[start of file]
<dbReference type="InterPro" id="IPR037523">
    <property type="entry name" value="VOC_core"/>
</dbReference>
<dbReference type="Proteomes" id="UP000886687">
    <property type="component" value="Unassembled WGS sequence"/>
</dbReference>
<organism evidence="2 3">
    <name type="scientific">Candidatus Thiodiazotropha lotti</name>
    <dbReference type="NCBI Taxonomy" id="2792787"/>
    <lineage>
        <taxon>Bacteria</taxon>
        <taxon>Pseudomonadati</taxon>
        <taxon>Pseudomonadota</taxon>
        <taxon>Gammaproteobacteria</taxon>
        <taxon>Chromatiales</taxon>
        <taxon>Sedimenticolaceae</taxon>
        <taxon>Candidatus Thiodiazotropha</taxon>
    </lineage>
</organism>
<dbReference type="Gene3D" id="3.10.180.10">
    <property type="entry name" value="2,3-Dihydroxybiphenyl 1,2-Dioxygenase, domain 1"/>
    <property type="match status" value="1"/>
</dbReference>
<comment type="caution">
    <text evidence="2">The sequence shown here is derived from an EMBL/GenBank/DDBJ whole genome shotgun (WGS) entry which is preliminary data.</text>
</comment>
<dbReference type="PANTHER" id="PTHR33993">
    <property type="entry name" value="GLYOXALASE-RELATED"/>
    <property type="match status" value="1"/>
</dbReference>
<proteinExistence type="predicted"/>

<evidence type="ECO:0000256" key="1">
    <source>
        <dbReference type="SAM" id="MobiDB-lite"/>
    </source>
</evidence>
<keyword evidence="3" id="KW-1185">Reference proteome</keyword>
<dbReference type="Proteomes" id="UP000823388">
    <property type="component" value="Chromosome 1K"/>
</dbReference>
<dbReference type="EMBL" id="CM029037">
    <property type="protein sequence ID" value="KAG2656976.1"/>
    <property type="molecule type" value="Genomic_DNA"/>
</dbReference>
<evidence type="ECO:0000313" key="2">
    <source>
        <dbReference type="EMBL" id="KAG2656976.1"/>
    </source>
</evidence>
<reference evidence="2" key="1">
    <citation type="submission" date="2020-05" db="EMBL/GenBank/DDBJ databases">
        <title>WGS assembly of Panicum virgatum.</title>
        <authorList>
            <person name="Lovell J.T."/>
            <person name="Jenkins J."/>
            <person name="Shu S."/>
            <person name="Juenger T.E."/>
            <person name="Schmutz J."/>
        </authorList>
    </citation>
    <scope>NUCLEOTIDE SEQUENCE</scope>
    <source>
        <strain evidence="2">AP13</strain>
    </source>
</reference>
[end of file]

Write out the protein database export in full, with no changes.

<dbReference type="InterPro" id="IPR037523">
    <property type="entry name" value="VOC_core"/>
</dbReference>
<dbReference type="Proteomes" id="UP000886687">
    <property type="component" value="Unassembled WGS sequence"/>
</dbReference>
<organism evidence="2 3">
    <name type="scientific">Candidatus Thiodiazotropha lotti</name>
    <dbReference type="NCBI Taxonomy" id="2792787"/>
    <lineage>
        <taxon>Bacteria</taxon>
        <taxon>Pseudomonadati</taxon>
        <taxon>Pseudomonadota</taxon>
        <taxon>Gammaproteobacteria</taxon>
        <taxon>Chromatiales</taxon>
        <taxon>Sedimenticolaceae</taxon>
        <taxon>Candidatus Thiodiazotropha</taxon>
    </lineage>
</organism>
<dbReference type="Gene3D" id="3.10.180.10">
    <property type="entry name" value="2,3-Dihydroxybiphenyl 1,2-Dioxygenase, domain 1"/>
    <property type="match status" value="1"/>
</dbReference>
<comment type="caution">
    <text evidence="2">The sequence shown here is derived from an EMBL/GenBank/DDBJ whole genome shotgun (WGS) entry which is preliminary data.</text>
</comment>
<dbReference type="PANTHER" id="PTHR33993">
    <property type="entry name" value="GLYOXALASE-RELATED"/>
    <property type="match status" value="1"/>
</dbReference>
<proteinExistence type="predicted"/>

<evidence type="ECO:0000256" key="1">
    <source>
        <dbReference type="SAM" id="MobiDB-lite"/>
    </source>
</evidence>
<keyword evidence="3" id="KW-1185">Reference proteome</keyword>
<dbReference type="Proteomes" id="UP000823388">
    <property type="component" value="Chromosome 1K"/>
</dbReference>
<dbReference type="EMBL" id="CM029037">
    <property type="protein sequence ID" value="KAG2656976.1"/>
    <property type="molecule type" value="Genomic_DNA"/>
</dbReference>
<evidence type="ECO:0000313" key="2">
    <source>
        <dbReference type="EMBL" id="KAG2656976.1"/>
    </source>
</evidence>
<reference evidence="2" key="1">
    <citation type="submission" date="2020-05" db="EMBL/GenBank/DDBJ databases">
        <title>WGS assembly of Panicum virgatum.</title>
        <authorList>
            <person name="Lovell J.T."/>
            <person name="Jenkins J."/>
            <person name="Shu S."/>
            <person name="Juenger T.E."/>
            <person name="Schmutz J."/>
        </authorList>
    </citation>
    <scope>NUCLEOTIDE SEQUENCE</scope>
    <source>
        <strain evidence="2">AP13</strain>
    </source>
</reference>